Kar Lee’s amaz­ing take on an up­dated Yamaha XT500.

Classic Motorcycle Mechanics - - CON­TENTS - WORDS AND IM­AGES: KAR LEE @KARDE­SIGN

Scram­blers are see­ing some­thing of a resur­gence re­cently, with Ducati’s re­mas­tered ver­sion of its 1960s sin­gle-cylin­der clas­sic (in L-twin for­mat) lead­ing the charge. The one we’d love to see a re­turn of though is the leg­endary XT500. Classed as an en­duro bike, it also sits neatly into the scram­bler niche, be­ing a sim­ple, stripped-down con­cept with a de­cent per­for­mance to get from A-to-b re­gard­less of ter­rain. The XT built up quite a cult fol­low­ing since its in­tro­duc­tion in 1976 be­fore the two-valve mo­tor was re­placed by a four-valve en­gine fea­tur­ing other mod­ern touches like monoshock rear sus­pen­sion and wa­ter-cool­ing in the lat­est 660cc su­per­moto and trailie. It’s the Scram­bler ver­sion we’d sell off granny for though, let’s hope that Yamaha can take a lit­tle nudge with our vir­tual ver­sion.

The ob­vi­ous donor en­gine is the sin­gle-cylin­der four-valve 660, though to earn the 500 badge there’d have to be a down-sized 500cc ver­sion. While the orig­i­nal made just 32bhp, we’d ex­pect a mod­ern equiv­a­lent fuel-in­jected wa­ter-cooled mo­tor to make in ex­cess of 40bhp. The 660 would eas­ily top the 50bhp mark, which is plenty for jump­ing over cows and pop­ping wheel­ies down bumpy B-roads. It loses the aes­thet­ics of the cool­ing fins from the orig­i­nal, but if Yamaha were to bring it back they’d have Euro 4 to deal with, which is no easy task even for a sin­gle-cylin­der thumper.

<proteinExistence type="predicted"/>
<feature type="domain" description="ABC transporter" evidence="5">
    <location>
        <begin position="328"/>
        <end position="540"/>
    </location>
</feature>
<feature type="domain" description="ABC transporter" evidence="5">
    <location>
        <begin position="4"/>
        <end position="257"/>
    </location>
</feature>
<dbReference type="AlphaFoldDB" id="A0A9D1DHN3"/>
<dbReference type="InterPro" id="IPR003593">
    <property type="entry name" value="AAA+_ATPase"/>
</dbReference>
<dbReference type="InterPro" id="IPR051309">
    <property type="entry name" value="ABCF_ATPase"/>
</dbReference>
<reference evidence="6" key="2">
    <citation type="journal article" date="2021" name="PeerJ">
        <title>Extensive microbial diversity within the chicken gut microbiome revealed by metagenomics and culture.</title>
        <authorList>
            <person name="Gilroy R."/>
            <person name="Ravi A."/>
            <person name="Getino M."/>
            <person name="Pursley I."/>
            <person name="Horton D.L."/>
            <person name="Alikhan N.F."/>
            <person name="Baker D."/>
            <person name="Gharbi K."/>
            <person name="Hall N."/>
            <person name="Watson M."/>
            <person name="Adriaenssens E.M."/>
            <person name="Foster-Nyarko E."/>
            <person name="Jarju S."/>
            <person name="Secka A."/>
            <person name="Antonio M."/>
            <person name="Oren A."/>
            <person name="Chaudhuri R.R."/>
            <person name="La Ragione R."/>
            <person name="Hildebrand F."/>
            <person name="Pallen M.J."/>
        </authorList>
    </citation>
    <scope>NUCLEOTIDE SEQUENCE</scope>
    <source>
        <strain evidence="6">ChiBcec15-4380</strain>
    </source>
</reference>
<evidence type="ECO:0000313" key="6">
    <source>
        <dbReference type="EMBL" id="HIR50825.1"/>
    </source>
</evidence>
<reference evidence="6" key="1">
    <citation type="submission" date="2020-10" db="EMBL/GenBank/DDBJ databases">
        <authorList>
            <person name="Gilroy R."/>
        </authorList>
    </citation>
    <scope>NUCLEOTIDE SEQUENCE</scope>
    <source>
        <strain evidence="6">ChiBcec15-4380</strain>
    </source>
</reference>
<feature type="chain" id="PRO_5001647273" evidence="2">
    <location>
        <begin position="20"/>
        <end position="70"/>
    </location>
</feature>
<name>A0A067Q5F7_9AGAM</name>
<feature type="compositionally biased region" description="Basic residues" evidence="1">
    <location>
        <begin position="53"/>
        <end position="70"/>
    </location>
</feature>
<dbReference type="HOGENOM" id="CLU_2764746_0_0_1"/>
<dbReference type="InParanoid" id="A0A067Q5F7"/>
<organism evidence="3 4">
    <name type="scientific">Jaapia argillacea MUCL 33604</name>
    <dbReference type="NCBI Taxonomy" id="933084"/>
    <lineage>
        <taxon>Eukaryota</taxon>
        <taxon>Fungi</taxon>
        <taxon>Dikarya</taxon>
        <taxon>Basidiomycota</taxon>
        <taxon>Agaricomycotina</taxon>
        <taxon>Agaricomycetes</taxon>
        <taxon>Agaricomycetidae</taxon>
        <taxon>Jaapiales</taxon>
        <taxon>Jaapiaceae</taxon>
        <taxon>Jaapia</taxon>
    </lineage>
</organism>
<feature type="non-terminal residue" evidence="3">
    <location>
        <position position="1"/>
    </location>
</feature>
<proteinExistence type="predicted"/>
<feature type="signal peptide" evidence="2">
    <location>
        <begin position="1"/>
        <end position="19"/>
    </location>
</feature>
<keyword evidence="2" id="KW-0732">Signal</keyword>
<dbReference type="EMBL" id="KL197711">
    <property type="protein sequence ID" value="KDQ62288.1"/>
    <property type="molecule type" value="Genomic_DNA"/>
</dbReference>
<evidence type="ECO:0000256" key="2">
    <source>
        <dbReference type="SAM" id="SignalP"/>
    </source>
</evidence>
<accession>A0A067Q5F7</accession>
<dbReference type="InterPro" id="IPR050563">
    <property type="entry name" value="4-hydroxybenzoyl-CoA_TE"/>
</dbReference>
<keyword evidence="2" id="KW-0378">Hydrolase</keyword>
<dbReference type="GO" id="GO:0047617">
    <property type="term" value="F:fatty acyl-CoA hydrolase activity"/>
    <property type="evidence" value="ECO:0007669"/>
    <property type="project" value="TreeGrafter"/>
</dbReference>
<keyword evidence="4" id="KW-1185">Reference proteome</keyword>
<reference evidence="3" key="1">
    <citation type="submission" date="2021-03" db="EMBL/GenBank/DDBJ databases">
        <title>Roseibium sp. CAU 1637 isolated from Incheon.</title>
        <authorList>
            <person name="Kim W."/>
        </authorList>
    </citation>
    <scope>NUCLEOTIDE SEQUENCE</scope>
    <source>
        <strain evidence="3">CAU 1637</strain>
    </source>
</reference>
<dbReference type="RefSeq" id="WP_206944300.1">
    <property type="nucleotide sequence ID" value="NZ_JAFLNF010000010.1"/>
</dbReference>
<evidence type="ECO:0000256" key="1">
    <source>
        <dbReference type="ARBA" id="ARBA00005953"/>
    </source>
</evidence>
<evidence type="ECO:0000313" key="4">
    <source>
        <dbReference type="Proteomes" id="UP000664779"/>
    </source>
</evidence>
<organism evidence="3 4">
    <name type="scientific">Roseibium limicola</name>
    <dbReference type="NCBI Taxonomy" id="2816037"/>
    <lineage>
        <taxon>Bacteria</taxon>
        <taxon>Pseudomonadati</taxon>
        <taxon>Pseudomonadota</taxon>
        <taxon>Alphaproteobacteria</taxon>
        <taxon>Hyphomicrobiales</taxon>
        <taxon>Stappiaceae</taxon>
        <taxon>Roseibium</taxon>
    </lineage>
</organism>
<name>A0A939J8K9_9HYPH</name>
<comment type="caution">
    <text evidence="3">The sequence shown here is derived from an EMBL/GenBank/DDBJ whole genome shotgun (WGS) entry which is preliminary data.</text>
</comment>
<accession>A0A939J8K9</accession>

Sim­plic­ity is the key when it comes to the frame, which is based on the ex­ist­ing 660 steel di­a­mond type. Our XT wears a 17in rim at the back and an 18in wheel at the rear, mim­ick­ing Ducati’s ef­fort. A big sin­gle disc up front keeps un­sprung weight down and the orig­i­nal twin shock set-up moves with the times to monoshock, though ru­mour has it a dual shock ver­sion might be on the cards. A bash plate pro­tects the sump and fork gaiters and a sim­ple round head­lamp com­pletes the look.

In true scram­bler style, ex­cess fat is trimmed clear off the bone, hence our bike has the sim­plest of fuel tanks and plas­tics. If it can do with­out it, it will. A sin­gle clock shows revs and speed: there’s no mul­ti­ple fuel maps, ABS or trac­tion con­trol set­tings to fid­dle with – just get on and go. Af­ter all, isn’t that what it should all be about?

What do you think? Is this what Yamaha should be build­ing for us right now? Let us know!


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